Scope and Contents
Numbering: Although he grouped blocks together according to purpose—usually according to the book for which he designed them—DePol did not generally give individual blocks unique numbers. For example, the three blocks he used for William Jay Smith’s The Tin Can (Roslyn: Stone House Press, 1988) are all marked “B-4.” Often he applied the same code for all of the blocks pertaining to a specific book, but he did not do this systematically. Blocks he designed for Norbert Kraft’s Heartwood (Roslyn: Stone House Press, 1983), are marked “B-1,” “B-2,” “B-3.” Three blocks designed for Constance Carrier’s Witchcraft Poems (Roslyn: Stone House Press, 1988) are each marked “B-7,” but another block, “B-16.” A block for Eight Poems for Saint Walt, by William Heyen (Roslyn: Stone House Press, 1985) is marked "A-19", the same designation as a block he designed as the American Printing History Association (APHA) logo. Some blocks do not have a mark at all, and these have been designed as [X]
List: Boxes 1-8 in the following list represent the cataloging system arranged by John DePol. (Note that sometimes this means entries for blocks engraved for a particular book are generally, but not always, listed together.) With a couple of exceptions, each box description consists of three parts: the first is a brief Scope Note that begins with a count of the blocks in the box, a general statement about their purpose and approximate dates of creation; the second part is a more precise Contents Note, beginning with the phrase “Box X contains,” that gives a count of the blocks used for each particular book with dates of first publication. Here, blocks that were created for other reasons than for books are clumped together under the allusive rubric, miscellaneous. The third part is the actual Inventory. Scope and Contents notes were combined when the scope and content of a particular box could be described clearly in a sentence or two. Within each box, the entries appear in alphanumerical order. Entries that duplicate a figure previously used are indented.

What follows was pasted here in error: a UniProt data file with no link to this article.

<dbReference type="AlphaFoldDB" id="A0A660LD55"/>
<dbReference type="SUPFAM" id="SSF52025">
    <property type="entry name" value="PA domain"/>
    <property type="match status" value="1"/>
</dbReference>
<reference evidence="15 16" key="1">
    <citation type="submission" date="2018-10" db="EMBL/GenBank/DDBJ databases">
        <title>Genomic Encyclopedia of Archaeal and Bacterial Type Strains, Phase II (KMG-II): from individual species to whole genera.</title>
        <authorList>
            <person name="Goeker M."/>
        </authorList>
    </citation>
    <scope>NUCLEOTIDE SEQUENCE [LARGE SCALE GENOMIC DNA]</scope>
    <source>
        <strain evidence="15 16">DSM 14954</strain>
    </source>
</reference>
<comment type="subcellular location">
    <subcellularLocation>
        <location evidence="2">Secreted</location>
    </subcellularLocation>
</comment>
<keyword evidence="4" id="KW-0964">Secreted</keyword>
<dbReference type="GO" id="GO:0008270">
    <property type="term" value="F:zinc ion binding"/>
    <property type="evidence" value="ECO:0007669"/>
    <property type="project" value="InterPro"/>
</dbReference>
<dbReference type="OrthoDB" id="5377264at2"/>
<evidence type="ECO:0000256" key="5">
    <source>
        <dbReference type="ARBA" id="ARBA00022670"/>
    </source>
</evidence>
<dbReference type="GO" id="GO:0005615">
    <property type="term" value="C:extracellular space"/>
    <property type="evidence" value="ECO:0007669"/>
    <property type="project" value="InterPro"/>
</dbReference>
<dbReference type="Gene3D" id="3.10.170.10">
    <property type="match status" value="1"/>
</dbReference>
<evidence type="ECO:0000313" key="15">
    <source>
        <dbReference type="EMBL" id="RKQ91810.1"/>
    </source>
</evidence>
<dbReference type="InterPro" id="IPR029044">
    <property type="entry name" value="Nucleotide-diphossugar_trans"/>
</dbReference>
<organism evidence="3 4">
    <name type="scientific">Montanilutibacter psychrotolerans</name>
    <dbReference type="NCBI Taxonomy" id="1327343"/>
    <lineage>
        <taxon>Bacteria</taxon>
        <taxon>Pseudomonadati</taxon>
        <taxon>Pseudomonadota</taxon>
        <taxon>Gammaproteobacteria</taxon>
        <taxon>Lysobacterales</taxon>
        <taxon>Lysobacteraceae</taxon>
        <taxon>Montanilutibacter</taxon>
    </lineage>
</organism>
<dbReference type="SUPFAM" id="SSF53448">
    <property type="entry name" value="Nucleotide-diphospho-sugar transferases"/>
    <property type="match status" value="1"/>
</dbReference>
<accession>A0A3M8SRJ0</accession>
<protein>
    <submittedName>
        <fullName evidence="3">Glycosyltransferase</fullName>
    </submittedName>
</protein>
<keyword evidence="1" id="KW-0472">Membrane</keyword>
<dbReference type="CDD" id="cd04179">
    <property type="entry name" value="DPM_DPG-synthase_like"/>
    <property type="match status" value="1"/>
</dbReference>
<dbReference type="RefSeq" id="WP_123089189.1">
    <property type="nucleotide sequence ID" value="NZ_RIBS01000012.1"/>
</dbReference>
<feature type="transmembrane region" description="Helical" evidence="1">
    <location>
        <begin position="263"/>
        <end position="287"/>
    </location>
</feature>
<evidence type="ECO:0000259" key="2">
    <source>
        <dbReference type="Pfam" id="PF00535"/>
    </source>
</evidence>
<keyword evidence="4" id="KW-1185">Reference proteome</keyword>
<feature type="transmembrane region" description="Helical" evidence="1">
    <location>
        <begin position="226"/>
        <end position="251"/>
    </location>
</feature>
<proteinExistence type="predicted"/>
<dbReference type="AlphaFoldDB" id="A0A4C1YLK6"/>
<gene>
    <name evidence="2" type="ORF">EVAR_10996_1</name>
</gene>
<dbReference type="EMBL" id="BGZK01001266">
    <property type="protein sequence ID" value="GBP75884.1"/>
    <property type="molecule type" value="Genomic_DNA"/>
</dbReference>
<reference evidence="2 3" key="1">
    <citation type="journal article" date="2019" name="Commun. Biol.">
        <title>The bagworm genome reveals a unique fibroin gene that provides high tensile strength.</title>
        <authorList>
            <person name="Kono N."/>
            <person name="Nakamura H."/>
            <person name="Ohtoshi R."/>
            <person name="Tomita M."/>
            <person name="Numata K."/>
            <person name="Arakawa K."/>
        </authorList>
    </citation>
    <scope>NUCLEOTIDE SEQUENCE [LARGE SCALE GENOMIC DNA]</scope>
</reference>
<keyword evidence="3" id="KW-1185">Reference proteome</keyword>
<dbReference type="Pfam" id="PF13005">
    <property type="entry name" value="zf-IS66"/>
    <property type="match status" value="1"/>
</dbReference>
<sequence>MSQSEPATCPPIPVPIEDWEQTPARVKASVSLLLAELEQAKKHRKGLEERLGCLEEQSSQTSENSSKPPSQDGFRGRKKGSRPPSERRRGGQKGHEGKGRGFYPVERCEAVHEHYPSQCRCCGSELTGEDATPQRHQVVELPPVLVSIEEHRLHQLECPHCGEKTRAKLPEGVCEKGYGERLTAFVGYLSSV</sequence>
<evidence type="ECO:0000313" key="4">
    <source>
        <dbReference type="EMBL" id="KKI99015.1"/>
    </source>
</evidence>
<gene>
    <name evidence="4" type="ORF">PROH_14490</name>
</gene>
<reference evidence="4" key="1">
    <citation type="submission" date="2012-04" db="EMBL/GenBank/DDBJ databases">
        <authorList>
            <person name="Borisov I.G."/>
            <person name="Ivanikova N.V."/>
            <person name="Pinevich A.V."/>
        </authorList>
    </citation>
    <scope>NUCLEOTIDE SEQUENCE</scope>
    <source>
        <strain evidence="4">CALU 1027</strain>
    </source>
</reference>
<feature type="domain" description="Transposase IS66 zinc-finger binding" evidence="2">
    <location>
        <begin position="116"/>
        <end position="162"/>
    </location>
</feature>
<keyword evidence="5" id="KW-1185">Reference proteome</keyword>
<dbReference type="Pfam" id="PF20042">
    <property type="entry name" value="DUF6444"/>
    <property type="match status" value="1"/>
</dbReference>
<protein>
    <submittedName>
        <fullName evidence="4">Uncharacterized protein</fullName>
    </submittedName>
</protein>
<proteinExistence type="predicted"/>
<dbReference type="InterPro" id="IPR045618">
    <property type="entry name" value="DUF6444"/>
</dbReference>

Entries for book illustration blocks (the majority of entries) appear in two general forms—author and title, for the initial entry, and title only for each successive entry.
Boxes after Box 8 had been cataloged by DePol and are arranged more or less as they arrived at the Libraries.
Language of Materials
Arrangement: The arrangement of the first section of engraved wood blocks in The Libraries collection (boxes 1-8) is John DePol’s. In most instances, DePol wrapped the block in white paper, with a proof of the enclosed block on one side, and handwritten description on the other. Special Collections has photocopied both the text and image of each block on the reverse side of single sheets of paper and placed them inside the boxes. The inventory list below includes selective transcriptions of DePol’s texts. Where The Libraries own prints or proofs of the blocks, a note has been made beside an entry for the print or proof, e.g. Correlates to wood block in the collection (see C-10, box seven)
Part of the New Brunswick Special Collections Repository